Bat Count: A Citizen Science Story by Anna ForresterBat Count: A Citizen Science Story by Anna Forrester

Bat Count: A Citizen Science Story

byAnna ForresterIllustratorSusan Detwiler

Hardcover | May 3, 2017

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Jojo is prepping for an exciting night; it?s time for the bat count! Bats have always been a welcome presence during the summers in the family barn. But over the years, the numbers have dwindled as many bats in the area caught white-nose syndrome. Jojo and her family count the bats and send the numbers to scientists who study bats, to see if the bat population can recover. On a summer evening, the family quietly makes their way to the lawn to watch the sky and count the visitors to their farm.
Anna Forrester is an amateur naturalist who finds inspiration for her writing in the quirks and curiosities she encounters in the natural world. When she isn't writing or reading or messing around outdoors, she creates gardens and other green play spaces for city kids. Bat Count: A Citizen Science Story is Anna's debut picture book, an...
Title:Bat Count: A Citizen Science StoryFormat:HardcoverDimensions:32 pages, 10 × 10 × 0.98 inPublished:May 3, 2017Publisher:Arbordale PublishingLanguage:English

The following ISBNs are associated with this title:

ISBN - 10:1628558946

ISBN - 13:9781628558944


Rated 5 out of 5 by from An interesting, informative story with fabulous illustrations Bat Count: A Citizen Science Story, written by Anna Forrester, is a wonderfully told story about bats that a family discovers in the barn and the risk to the survival of bats. First of all, this hardcover book is illustrated in bold colours by Susan Detwiler and the font used is large and sharp – black on light pages, white on dark pages. I like that the family is not Caucasian and that the images are realistic and believable. The story is told in the voice and from the perspective of the young daughter of the family. Jojo, her mom, dad, and three-year-old twin brothers, live in a large country house that has a big barn. Before the twins were born, Jojo and her mom would go out to the barn to check on the bats hanging from the rafters. It seemed that they were using the barn as a maternity roost. Jojo’s mom would sweep up the bats droppings once a week and put them on her garden, but over the years things changed drastically and there wasn’t enough to sweep up. Fact: Bats overwinter in caves and mine shafts, and there is a disease called white-nose syndrome that is killing them off. Bats come out at night to feed on insects, so bat scientists ask people to report to them when and where they see bats and how many. In Bat Count: A Citizen Science Story it became a family ritual for Jojo’s family. They were sad that each year there were fewer bats in their barn so fewer to count at sundown. One day Jojo and her mom discover only one bat hanging from a rafter. They wait and hope that the bat will safely have a baby and so begin the increase of their population. What they find as the family lies on the grass one night, waiting and hoping to count the bat and her baby when they fly out to feed, is for you to find out as you read this wonderful book. Personally, I like little brown bats. Unfortunately, their population here in Nova Scotia has been greatly affected by white-nose syndrome. It’s disappointing to not hear them clicking and see them silently flying around at night catching mosquitoes and other pesky insects. Bat Count: A Citizen Science Story by Anna Forrester is an excellent way to introduce young readers to nature’s crisis of the plight of bats. In the back of the book is a section For Creative Minds with Bat Facts, Bat Bodies information, White-Nose Syndrome facts and how to help bats, and Citizen Science for readers who want to help with bat counts.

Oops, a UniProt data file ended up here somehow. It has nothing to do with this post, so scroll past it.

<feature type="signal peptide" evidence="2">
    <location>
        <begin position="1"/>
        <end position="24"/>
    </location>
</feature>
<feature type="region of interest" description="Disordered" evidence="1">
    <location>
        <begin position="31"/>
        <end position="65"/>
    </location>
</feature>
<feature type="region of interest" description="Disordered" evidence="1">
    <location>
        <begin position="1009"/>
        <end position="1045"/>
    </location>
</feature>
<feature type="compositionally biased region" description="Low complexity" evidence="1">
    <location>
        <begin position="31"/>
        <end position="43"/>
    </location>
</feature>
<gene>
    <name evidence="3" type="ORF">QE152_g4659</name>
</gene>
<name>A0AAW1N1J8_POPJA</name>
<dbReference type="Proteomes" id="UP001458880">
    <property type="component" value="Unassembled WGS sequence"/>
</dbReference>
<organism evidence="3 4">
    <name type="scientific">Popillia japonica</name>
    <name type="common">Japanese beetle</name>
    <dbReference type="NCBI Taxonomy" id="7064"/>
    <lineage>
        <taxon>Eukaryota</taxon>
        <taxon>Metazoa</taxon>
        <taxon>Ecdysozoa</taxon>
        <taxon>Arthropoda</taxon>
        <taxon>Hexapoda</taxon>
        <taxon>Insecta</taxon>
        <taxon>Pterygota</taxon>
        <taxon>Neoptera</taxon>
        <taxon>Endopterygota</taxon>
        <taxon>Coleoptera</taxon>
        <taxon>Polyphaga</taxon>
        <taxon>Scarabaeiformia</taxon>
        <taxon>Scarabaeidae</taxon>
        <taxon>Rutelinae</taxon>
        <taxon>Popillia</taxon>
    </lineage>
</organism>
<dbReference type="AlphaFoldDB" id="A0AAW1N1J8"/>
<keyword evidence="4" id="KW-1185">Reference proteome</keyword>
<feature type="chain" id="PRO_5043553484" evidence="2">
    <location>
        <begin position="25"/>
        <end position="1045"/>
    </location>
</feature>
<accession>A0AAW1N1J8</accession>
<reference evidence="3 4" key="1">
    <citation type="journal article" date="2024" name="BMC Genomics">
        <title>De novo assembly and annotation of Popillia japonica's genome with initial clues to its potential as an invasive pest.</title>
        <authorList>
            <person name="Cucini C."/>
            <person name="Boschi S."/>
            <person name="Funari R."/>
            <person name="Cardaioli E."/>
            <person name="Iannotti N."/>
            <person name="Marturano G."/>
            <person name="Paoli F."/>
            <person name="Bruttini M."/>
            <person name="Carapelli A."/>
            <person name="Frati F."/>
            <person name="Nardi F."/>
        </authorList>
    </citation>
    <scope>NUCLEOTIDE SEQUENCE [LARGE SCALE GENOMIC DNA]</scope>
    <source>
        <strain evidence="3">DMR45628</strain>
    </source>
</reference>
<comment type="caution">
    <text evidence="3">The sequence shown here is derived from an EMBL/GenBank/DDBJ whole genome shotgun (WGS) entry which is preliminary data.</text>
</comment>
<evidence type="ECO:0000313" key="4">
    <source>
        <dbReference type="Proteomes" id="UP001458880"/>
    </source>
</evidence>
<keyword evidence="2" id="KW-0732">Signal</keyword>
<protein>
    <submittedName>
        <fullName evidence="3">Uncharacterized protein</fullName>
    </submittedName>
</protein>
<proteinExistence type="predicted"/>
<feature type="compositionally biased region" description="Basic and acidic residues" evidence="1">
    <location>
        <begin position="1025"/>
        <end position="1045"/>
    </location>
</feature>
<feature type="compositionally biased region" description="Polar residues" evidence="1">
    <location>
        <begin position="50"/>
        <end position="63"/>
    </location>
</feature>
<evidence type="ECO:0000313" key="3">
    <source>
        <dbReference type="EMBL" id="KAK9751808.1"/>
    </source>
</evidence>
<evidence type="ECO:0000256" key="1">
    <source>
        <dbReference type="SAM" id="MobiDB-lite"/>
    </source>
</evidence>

Date published: 2017-06-05